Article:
Other features, elements, steps, characteristics and advantages of the present invention will become more apparent from the following detailed description of preferred embodiments thereof with reference to the attached drawings.

BRIEF DESCRIPTION OF THE DRAWINGS

FIG. 1 is a perspective view of a laminated inductor produced according to a preferred embodiment of the present invention.

FIG. 2 is a longitudinal cross-sectional view of the laminated inductor produced according to a preferred embodiment of the present invention.

FIG. 3 is a partially enlarged view of portion A of FIG. 2.

FIG. 4 is a graph showing the impedance characteristic of Example 1 and of Comparative Example 1.

DETAILED DESCRIPTION OF PREFERRED EMBODIMENTS

Hereinafter, preferred embodiments of the present invention will be described with reference to the accompanying drawings.

FIG. 1 is a perspective view of a laminated inductor produced according to a preferred embodiment of the present invention, which is an example of the laminated electronic component of the present invention. FIG. 2 is a cross-sectional view of the laminated inductor.

Referring to FIGS. 1 and 2, the laminated inductor includes a ceramic body 1 preferably made of an Ni—Zn—Cu ferrite type material, external electrodes 2 a and 2 b disposed on both of the end surfaces of the ceramic body 1, and an internal electrode 3 (3 a to 3 g) having a coil shape embedded in the ceramic body 1.

In particular, for the laminated inductor, spaces 4 a to 4 g are arranged substantially parallel to each other in the ceramic body 1. The internal electrodes 3 a to 3 g are disposed in the spaces 4 a to 4 g in such a manner as to have gaps 5 a to 5 g and gaps 5 a′ to 5 g′ between the internal electrodes 3 a to 3 g and the ceramic body 1, respectively.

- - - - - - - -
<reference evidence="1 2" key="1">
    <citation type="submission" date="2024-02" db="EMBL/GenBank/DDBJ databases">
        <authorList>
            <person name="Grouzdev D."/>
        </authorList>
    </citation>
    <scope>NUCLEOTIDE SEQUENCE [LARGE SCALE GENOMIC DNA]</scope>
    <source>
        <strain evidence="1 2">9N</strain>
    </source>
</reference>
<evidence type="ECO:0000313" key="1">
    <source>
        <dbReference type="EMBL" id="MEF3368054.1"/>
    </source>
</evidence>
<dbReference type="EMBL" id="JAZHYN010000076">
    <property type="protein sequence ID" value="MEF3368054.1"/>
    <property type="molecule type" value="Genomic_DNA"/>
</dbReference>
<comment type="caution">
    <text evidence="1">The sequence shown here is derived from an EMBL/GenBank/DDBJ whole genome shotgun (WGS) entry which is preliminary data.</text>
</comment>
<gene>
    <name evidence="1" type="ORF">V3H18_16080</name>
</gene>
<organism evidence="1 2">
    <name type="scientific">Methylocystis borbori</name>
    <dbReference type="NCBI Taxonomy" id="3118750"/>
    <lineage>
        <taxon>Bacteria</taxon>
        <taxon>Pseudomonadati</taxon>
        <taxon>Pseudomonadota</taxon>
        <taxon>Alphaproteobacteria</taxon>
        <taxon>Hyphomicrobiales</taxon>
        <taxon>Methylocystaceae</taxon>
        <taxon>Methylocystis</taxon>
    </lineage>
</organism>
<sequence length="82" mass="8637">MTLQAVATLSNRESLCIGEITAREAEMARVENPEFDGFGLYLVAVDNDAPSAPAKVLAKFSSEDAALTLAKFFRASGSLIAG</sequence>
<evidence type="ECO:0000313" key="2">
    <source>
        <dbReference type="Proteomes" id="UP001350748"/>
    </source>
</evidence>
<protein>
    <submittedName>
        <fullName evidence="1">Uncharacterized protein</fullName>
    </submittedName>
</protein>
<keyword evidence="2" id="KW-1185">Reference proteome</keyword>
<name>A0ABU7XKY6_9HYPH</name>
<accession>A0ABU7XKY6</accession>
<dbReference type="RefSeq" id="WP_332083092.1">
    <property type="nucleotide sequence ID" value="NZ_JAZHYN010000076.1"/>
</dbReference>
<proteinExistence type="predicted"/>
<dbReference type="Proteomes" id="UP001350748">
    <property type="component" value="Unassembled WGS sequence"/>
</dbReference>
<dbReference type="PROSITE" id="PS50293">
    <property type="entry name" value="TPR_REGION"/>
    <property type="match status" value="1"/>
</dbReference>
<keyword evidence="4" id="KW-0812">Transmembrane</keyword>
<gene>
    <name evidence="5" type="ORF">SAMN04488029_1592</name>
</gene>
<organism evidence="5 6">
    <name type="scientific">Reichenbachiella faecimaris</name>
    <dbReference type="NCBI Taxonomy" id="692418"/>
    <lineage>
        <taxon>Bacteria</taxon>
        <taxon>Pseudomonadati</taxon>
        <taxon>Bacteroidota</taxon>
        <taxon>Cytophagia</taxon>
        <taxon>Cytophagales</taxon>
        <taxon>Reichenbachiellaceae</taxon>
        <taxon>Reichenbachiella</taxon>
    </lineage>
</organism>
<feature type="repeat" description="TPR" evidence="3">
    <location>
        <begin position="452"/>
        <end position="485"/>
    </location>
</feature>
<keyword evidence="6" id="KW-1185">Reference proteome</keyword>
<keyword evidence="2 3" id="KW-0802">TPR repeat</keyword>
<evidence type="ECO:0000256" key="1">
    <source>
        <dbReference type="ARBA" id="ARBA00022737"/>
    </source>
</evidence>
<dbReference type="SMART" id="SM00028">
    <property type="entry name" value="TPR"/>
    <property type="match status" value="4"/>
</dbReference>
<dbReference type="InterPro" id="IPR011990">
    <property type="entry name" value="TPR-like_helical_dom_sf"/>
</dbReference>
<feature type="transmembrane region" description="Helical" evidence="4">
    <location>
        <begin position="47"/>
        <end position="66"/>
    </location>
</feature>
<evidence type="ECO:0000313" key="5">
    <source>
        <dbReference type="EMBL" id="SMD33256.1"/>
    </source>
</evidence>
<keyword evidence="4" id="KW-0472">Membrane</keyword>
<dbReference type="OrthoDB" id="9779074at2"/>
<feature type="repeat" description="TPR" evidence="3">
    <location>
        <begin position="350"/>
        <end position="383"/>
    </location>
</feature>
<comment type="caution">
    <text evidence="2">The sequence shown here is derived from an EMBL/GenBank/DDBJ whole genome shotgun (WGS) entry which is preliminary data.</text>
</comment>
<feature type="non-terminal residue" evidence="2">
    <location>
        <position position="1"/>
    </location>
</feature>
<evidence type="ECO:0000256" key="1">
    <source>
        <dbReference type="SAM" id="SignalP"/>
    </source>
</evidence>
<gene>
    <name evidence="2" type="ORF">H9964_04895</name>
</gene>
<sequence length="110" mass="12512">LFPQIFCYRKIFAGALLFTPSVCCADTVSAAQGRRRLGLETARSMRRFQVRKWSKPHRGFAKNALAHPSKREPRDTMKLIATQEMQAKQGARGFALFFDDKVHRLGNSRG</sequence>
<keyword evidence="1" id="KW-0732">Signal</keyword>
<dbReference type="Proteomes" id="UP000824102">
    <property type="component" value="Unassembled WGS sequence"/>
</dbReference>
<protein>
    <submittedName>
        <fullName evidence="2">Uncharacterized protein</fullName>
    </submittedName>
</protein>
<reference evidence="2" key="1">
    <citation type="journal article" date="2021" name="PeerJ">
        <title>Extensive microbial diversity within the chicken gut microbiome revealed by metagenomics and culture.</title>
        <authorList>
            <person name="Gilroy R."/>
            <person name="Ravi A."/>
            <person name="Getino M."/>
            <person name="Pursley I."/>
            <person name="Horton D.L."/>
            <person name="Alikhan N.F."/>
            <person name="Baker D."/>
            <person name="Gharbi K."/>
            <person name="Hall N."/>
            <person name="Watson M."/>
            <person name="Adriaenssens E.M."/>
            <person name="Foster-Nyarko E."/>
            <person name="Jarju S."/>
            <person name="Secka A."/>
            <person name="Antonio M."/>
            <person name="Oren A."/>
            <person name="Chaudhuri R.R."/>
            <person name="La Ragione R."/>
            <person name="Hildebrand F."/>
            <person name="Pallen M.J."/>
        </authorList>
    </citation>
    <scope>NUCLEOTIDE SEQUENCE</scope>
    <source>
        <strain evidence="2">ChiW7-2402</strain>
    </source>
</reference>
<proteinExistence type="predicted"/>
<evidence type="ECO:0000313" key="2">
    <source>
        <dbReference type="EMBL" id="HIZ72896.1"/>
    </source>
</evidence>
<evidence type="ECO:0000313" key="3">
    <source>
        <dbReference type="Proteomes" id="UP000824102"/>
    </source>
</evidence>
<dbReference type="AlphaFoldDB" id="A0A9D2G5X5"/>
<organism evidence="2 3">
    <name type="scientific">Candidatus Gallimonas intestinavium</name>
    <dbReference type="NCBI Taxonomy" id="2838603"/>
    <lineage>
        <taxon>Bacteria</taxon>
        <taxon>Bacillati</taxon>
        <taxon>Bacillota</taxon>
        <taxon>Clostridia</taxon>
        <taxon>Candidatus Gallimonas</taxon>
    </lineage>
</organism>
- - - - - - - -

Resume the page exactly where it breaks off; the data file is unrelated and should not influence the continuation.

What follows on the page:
Specifically, as shown in FIG. 3, the internal electrode 3 a is partially in contact with the ceramic body 1 so as not to be pressed against the ceramic body 1. Moreover, voids are formed at the surface of the internal electrode 3 a. In this preferred embodiment, the internal electrode 3 a is described with reference to the partially enlarged view thereof. This description is true of the other internal electrodes 3 b to 3 g.

In this laminated inductor, a lead-out portion 6 of the internal electrode 3 a is electrically connected to the external electrode 2 b, and a lead-out portion 7 of the internal electrode 3 g is electrically connected to the external electrode 2 a Moreover, the internal electrodes 3 a to 3 g are connected in series with each other by via-holes (not shown) formed so as to extend in the vertical direction of the ceramic body 1 shown in FIG. 2, so that the internal electrodes form a coil pattern wound in the clock-wise direction.

Hereinafter, a method of producing the laminated inductor will be described.

First, conductive paste is prepared as described below.

In particular, an organic binder and a solvent are compounded, for example, at a ratio of about 1:9 to prepare an organic vehicle. Then conductive particles and resin particles having a thermal decomposition-ability are mixed and kneaded by using a three-roll mill to produce conductive paste.

In this case, the ratio of average particle size of the resin particles to average particle size of the conductive particles is preferably in the range of about 0.25 to about 1.50. The resin particles and the conductive particles are compounded in such amounts that the ratio of the volume of resin particles to the volume of conductive particles is preferably in the range of about 0.5 to about 1.0.

The reasons why the resin particles having a thermal decomposition-ability are used, why the average particle size ratio of the resin particles to the conductive particles is set to be in the above-mentioned range, and the volumes of the resin particles and the conductive particles are set to be in the above-mentioned range will be described below.

(1) The Reason for Use of Resin Particles Having Thermal Decomposition-Ability